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Research Contributions to Build 2013

June 27, 2013 | By Microsoft blog editor

Posted by Rob Knies

Build 2013 composite image

The launch of Windows 8 late last year provided developers with new opportunities to construct paradigm-shifting apps that can stand out in a busy application ecosystem via their ability to capitalize on touchscreen technologies.

Such an evolution doesn’t come along too often in the software industry, and developers have responded in a big way. In its first two months, the Windows Store, which came online at the same time Windows 8 was offered for general availability, enticed visitors to download more than 100 million apps. The Windows Phone Store has surpassed 1 billion downloads. And computing usage of Windows Azure has doubled.

This new direction for developing and delivering great ideas will gain even more momentum at San Francisco’s Moscone Center from June 26 to 28 when Microsoft hosts Build 2013, a chance for software engineers to witness presentations from the developers who produce the company’s products and services.

During the event, Microsoft will share updates with attendees about what’s next for products such as Windows, Windows Server, Windows Azure, and Visual Studio. The event also will include a couple of keynote presentations and a three-day hackathon, with judging of the latter to be held during the evening on June 27.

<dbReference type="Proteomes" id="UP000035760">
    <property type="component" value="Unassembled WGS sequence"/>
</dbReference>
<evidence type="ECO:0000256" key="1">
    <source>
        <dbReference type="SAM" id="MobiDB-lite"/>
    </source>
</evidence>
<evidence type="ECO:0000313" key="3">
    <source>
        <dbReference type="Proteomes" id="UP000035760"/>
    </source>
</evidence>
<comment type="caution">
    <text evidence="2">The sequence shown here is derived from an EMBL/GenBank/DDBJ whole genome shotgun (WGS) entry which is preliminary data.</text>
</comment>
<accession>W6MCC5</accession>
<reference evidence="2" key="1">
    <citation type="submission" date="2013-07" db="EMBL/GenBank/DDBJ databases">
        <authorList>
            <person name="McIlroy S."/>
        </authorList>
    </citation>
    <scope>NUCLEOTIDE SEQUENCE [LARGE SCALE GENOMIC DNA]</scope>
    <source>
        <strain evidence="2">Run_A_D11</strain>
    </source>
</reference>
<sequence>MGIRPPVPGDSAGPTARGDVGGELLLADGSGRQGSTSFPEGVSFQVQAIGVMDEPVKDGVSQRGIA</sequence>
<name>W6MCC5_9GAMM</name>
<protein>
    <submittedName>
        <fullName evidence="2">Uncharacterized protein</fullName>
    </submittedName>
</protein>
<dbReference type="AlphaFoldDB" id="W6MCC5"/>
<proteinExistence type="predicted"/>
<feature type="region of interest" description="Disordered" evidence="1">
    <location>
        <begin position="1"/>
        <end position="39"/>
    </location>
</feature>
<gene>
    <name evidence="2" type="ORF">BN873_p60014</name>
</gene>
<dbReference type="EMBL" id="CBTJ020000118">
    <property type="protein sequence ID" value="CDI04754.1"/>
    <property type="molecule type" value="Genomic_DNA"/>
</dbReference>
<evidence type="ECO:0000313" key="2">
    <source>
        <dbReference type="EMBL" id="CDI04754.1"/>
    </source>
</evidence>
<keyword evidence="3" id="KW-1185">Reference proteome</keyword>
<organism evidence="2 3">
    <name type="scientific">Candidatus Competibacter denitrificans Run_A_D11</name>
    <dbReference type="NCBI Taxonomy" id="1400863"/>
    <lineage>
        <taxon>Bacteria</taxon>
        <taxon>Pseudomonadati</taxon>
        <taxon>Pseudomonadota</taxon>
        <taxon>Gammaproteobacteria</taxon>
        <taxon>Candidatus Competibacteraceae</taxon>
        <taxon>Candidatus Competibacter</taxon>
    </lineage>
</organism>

It comes as little surprise, of course, that Microsoft Research will be playing a key role during Build 2013. After all, Microsoft Research offers a rich set of tools for developers, and more are on the way, judging from the offerings in store for those who attend the conference.

Microsoft Research will be represented in the Build schedule with three sessions:

MSR and Visual Studio: Image Watch, Smart Programming Assistant

Image Watch, to be demonstrated by Redmond-based Wolf Kienzle during Build, is a new Visual Studio 2012 plug-in for debugging C++ image-processing applications, such as photo editors or augmented-reality apps. The plug-in introduces a new watch window that displays in-memory bitmaps during debugging, which means you no longer have to litter your code with “save this image to a file” statements when tracking down bugs.

The Smart Programming Assistant (SPA), to be explained by Francesco Logozzo from Redmond, analyzes and suggests repairs to your program while you are typing it. SPA tries to prove your program error-free with respect to a Code Contracts specification, and if SPA finds errors in your program, it suggests a verified code repair.

Designing for Ubiquitous Computing

Bill Buxton, a Toronto-based principal researcher, offers a discussion similar to the one he delivered in March during TechFest, Microsoft Research’s annual technology showcase. The talk addresses digital-based appliances and services that are appearing these days in different forms and places and that are providing ever more diverse services. Improved attention to design has meant that complexity of the use of each has dropped dramatically, yet the collective complexity experienced across the spectrum of devices and scenarios is increasing significantly.

Developing Neural Networks Using Visual Studio

James McCaffrey of the Redmond lab will lead the discussion of this session, which addresses the neural network, an artificial-intelligence technique based on biological synapses and neurons. Neural networks can be used to solve difficult or impossible problems, such as predicting which sports team will win a contest such as the Super Bowl.

Microsoft Research’s contributions to Build 2013 might be bold, but that should not surprise the attentive. This, after all, is the organization that has given developers such tools as the F# functional programming language, the TouchDevelop app that enables you to program your phone by using your phone, Project Hawaii cloud services for mobile devices, and web-based programming enabled by Pex for Fun.